Individuals with Intellectual and Developmental Disabilities who face the greatest challenges most often have failed to acquire a means of effective communication. Most adults and children alike without verbal behavior are likely to develop a strong repertoire of challenging behavior. The young adult who has not learned an effective way to tell his mother when he has a migraine may hit his head with a fist as a way to try to make the pain go away, if only for a second. The toddler who wants a snack may bite his teacher because in the past, his teacher has tried to calm him down by giving him choices of snacks and preferred games as a means to ending the challenging behavior. While these examples are specific, they are in no way unique to the majority of people who have not developed verbal language.
Applied Behavior Analysis is a widely used methodology in which evidence-based practices are applied to identify the function, or the reason, that a behavioral response is presented by a learner. ABA practitioners use this information to develop a behavior support plan inclusive of both proactive and reactive strategies to increase adaptive, or appropriate behaviors, and thus decreasing the motivation for problematic behaviors.
According to Skinner (2012), requesting, or manding, is typically the first communicative response form taught to a person who has limited communication skills. Manding uses the principle of motivation to produce an immediate benefit for the speaker and more generally, teaches the value of communicating to others. Following the use of a preference assessment, a contingency is set up that requires the learner to communicate the ‘wanting’ of an item. Upon making the request through the appropriate form, the learner then immediately receives access to the requested item. This contingency is taught through practice repetition of only providing access to a preferred item/person/activity/environment upon the request being made by the speaker. Once manding becomes a skill in the learner’s repertoire, the door now opens for additional verbal behavior modalities to be taught.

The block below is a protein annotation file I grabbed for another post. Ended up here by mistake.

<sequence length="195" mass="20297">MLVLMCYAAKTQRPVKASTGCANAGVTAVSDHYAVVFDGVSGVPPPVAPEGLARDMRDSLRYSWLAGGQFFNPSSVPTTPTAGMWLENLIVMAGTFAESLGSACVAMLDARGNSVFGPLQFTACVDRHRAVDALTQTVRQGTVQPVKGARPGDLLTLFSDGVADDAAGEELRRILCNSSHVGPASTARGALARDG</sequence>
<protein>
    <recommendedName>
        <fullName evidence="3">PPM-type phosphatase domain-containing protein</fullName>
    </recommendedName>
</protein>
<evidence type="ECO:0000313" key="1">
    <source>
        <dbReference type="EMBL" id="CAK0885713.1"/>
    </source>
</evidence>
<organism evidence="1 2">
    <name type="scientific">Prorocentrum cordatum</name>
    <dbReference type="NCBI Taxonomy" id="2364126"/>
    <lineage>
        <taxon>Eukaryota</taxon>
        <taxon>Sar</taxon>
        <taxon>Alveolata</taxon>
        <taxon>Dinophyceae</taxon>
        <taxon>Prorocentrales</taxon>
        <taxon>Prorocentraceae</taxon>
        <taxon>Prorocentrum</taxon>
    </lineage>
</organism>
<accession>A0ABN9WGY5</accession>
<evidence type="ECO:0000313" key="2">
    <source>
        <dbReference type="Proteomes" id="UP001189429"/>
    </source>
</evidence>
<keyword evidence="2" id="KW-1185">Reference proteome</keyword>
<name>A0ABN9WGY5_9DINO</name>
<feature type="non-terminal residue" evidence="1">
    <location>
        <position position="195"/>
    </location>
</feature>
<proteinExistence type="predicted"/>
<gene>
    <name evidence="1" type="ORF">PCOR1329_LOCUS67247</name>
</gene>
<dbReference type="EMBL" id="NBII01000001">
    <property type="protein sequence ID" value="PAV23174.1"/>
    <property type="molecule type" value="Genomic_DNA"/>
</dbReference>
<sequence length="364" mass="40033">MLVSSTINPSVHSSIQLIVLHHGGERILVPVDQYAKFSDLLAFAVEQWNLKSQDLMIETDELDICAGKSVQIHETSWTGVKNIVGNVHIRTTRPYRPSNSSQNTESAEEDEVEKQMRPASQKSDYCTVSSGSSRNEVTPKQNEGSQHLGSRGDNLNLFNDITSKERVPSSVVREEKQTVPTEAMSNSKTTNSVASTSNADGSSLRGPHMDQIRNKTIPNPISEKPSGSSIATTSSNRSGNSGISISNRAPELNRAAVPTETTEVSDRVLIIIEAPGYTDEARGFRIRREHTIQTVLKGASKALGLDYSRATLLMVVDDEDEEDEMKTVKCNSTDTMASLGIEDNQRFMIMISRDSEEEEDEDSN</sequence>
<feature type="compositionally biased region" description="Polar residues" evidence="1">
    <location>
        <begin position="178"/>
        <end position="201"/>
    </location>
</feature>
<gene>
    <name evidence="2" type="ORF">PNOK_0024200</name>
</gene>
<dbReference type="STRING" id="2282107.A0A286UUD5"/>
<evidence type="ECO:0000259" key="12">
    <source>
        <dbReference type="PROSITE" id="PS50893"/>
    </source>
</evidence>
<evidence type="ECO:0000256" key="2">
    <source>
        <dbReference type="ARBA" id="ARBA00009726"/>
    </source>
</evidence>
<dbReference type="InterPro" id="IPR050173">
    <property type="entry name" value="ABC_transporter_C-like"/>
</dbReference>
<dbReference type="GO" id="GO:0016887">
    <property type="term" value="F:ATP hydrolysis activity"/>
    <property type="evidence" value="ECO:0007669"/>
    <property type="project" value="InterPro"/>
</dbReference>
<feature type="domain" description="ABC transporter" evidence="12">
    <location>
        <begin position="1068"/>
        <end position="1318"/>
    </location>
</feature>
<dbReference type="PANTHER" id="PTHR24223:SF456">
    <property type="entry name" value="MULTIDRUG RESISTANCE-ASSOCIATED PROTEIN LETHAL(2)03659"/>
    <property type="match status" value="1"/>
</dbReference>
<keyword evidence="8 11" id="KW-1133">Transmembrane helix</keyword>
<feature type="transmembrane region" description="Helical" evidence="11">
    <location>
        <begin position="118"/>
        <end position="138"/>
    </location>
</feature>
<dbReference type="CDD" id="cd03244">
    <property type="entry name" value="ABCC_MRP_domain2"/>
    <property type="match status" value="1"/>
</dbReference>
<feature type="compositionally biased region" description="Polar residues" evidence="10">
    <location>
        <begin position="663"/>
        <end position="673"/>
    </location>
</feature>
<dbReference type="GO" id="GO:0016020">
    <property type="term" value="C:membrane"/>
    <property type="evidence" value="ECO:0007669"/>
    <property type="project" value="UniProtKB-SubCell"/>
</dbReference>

What at times can be confusing to support providers and caregivers is what constitutes “language.” Similar to how there are different tongues and native languages, such as English, Spanish, French, there are also different forms within the umbrella of “verbal behavior.” Skinner details and reviews the different forms of verbal behavior, including vocal language (spoken word), sign language, gestures, device output, and picture exchange. A common mistake when discussing someone’s skillset would be by saying the person is “non-verbal” yet really they are able to communicate via sign language, making them “non-vocal.” Through sign language this person is able to make their wants and needs known, which is ultimately the purpose of being able to communicate with others.
As such, an important step in teaching language is for the support providers to assess and select an appropriate response form. If there are strong echoic skills, providers should strive for vocal language; if there is minimal or no echoic skill present, but imitative behaviors are good, sign language may be the focus; for a learner with minimal or no echoic or imitative skills, but good matching skills, a picture exchange or augmentative device is likely the best route. While these beginner skills may not be apparent in the initial phase of assessment, there should be thoughtful consideration of motor functioning, the availability of the system for the learner, and other disabilities that may impede the learning of the above-mentioned skills. Most importantly, it is essential for the support system to understand the pros and cons of all systems, understand the literature associated with each and to always strive for vocalizations by pairing the modality with the spoken word.